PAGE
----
You need monetary advice from a human 3 times


You can now manage most aspects of your money without ever consulting another person. You can budget, borrow, save, invest, get insurance, prepare your tax return, and make a will – among many other tasks – using apps, websites, and software.

But technology still has limits, especially when you are faced with a money situation that is complex or requires judgment. Consider consulting a human expert in the following situations:

1. You will be deducted from your home insurance

Insurers typically can’t cancel a policy after 60 days unless you don’t pay premiums, commit fraud, or make serious misrepresentation in your application, according to the Insurance Information Institute, a trading group. However, insurers can choose not to renew your policy when it expires.

With car insurance, you often have many options after such a “non-renewal”. Even if you’ve had an accident or multiple damages, you can usually find insurance coverage from companies that specialize in higher-risk drivers.

However, if you get terminated from home insurance, you may struggle to find coverage, says consumer advocate Amy Bach. This is especially true if you’ve been dropped because you made too many claims, or if your area is deemed high risk due to forest fires, extreme weather conditions, or crime, for example.

How would other companies find out? Insurers share such information in databases, and application forms usually ask if you have been “not renewed” by another insurer, says Bach.

Bach’s nonprofit United Policyholders recommends consulting an independent agent or broker who has relationships with multiple insurance companies. The broker or broker should know which insurers may be more open to your application and have a good word for you, says Bach. Although most insurance decisions are made by computers, there are still opportunities for people to override the algorithms.

“It’ll make a difference, though [the agent or broker] can call an underwriter they know and vouch for you, ”says Bach.

If your area is classified as high risk, ask your neighbors for recommendations on agents or brokers who have helped them find cover. Otherwise, you can ask an accountant, lawyer, or financial planner if they have any recommendations. Friends and family can also provide pointers.

2. You are face to face before a tax audit

Most IRS audits are done through the mail and are relatively routine. The IRS will send a letter requesting additional documentation to support a deduction or other tax break that you have taken advantage of. If you send back enough evidence, your case will be closed with no taxes. Otherwise the IRS will send you an invoice.

However, if the IRS wants to meet with you, the stakes get much higher. In fiscal 2020, the average amount of additional taxes recommended on personal reviews was nearly ten times the average on a correspondence review: $ 72,210 versus $ 7,658, according to IRS statistics.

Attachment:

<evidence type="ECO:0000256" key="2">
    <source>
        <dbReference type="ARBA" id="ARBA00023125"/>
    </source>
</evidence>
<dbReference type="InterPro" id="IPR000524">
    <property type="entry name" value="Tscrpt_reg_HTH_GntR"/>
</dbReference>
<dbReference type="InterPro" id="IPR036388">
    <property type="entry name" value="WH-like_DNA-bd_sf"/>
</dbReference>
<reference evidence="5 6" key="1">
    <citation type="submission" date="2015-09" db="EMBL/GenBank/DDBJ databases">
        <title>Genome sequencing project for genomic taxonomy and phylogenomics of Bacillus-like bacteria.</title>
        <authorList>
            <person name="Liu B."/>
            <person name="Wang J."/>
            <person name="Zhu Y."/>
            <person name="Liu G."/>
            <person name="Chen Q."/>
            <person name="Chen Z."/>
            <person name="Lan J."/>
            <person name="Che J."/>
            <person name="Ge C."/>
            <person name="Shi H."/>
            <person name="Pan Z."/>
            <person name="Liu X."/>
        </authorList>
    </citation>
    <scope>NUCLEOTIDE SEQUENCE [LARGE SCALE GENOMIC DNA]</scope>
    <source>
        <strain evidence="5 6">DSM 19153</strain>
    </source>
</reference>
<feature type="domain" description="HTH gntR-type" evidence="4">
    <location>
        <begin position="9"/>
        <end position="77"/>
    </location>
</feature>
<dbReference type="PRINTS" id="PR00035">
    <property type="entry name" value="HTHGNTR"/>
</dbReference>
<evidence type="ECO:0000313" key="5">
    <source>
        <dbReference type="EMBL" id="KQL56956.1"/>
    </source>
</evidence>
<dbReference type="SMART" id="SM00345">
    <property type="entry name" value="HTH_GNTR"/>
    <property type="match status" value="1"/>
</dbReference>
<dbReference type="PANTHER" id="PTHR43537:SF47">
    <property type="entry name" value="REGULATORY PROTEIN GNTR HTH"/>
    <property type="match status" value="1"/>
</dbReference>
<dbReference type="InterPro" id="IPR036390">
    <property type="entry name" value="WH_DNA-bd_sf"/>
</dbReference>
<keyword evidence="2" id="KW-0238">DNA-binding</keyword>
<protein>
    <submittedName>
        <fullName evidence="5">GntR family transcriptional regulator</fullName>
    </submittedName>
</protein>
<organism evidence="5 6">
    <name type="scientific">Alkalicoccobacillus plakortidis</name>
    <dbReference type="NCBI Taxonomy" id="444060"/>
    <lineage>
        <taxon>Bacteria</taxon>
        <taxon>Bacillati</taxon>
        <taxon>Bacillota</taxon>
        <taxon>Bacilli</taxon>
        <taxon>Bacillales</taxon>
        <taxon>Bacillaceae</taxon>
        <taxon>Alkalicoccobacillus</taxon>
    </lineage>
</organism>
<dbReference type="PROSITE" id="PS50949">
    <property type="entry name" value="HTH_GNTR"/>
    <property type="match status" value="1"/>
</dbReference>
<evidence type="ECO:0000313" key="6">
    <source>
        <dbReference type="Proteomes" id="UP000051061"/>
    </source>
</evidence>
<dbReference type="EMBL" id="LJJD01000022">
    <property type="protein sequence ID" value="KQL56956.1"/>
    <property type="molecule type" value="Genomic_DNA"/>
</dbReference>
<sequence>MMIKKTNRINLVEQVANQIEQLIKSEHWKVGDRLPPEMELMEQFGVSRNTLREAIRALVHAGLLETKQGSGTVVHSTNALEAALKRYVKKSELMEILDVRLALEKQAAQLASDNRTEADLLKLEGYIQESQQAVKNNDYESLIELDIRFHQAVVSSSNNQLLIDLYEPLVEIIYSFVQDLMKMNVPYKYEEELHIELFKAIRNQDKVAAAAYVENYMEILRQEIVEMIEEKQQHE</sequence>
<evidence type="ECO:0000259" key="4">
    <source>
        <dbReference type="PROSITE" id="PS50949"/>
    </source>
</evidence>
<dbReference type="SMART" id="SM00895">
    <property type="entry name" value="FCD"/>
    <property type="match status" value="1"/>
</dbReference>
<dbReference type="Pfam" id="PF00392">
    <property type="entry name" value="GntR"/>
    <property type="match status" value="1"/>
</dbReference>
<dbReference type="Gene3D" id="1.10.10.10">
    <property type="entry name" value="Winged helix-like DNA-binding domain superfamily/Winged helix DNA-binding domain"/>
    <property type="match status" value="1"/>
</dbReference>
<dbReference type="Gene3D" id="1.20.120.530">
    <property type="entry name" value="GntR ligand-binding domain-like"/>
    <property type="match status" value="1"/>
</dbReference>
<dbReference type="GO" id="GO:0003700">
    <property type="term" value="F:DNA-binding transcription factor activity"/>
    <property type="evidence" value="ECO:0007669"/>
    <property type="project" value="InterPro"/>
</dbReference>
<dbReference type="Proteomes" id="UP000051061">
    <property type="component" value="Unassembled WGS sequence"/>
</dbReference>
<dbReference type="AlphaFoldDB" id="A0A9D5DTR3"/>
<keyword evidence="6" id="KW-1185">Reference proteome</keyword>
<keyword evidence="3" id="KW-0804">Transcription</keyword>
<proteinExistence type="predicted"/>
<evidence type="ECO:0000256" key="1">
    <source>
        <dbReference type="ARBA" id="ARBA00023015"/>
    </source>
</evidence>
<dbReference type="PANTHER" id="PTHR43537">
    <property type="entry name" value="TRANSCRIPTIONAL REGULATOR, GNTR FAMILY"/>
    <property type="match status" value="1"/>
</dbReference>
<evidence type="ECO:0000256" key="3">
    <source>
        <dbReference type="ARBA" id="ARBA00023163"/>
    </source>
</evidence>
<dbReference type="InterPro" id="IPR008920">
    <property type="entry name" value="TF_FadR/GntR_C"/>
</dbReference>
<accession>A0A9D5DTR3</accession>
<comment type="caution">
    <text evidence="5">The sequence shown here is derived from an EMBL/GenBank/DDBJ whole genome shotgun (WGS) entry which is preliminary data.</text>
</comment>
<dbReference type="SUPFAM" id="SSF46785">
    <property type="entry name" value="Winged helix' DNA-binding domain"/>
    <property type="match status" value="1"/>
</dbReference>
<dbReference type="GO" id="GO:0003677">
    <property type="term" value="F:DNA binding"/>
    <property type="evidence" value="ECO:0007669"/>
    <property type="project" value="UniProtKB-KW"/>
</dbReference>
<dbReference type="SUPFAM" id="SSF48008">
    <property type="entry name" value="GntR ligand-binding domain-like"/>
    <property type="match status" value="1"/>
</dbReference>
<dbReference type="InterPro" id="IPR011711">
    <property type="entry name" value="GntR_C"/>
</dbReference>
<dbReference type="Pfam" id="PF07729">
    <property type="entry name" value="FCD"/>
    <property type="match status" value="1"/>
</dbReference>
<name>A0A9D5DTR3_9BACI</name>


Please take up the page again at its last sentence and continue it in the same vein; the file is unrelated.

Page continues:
Even tax professionals hire someone to stand in for them on personal reviews, says Leonard Wright, a San Diego certified public accountant and financial planner. Wright has a lot of experience: he was the chief financial officer of an audited company and his personal tax returns were audited four times. In either case, he hired another CPA to represent him.

It’s all too easy to say something that shouldn’t be said when you look closely, says Wright. You could volunteer information that may not be helpful to your case, or become defensive or confrontational.

“You don’t want it to get personal and you don’t want to ruffle the auditor’s feathers,” says Wright.

If you have hired a tax advisor, you can be sure that this person can represent you in a tax audit, but this is not always the case. Typically, CPAs, attorneys, and enrolled agents can represent clients on IRS exams, but other tax professionals typically cannot. Your tax advisor may be able to refer you to someone to represent you, or you may receive referrals from friends, family, or financial advisors.

3. You create an estate plan

Will creation software and estate planning websites can help you produce critical legal documents when money is tight. Otherwise, you should probably consult an attorney, says Betsy Hannibal, senior legal editor for self-help law firm Nolo.

“Why not get individual advice that is tailored to your situation if you can?” Says Hannibal.

It is particularly important to get help if you have to or want to do something complicated with your estate, such as placing conditions on a legacy, caring for someone with special needs or setting up a foundation, she says. You will also need an attorney’s help if you have a lot of debt as there may be ways to protect your assets from creditors. Finally, if you think someone may be challenging your will, see an attorney. A lawyer can take extra safeguards and act as a professional witness that you knew what you were doing, Bach says.

“If someone thinks you were out of your mind, an attorney can help ensure that (a legal challenge) cannot proceed,” she says.

This article is intended to provide background information and should not be viewed as legal guidance.

This article was written by NerdWallet and originally published by the Associated Press.


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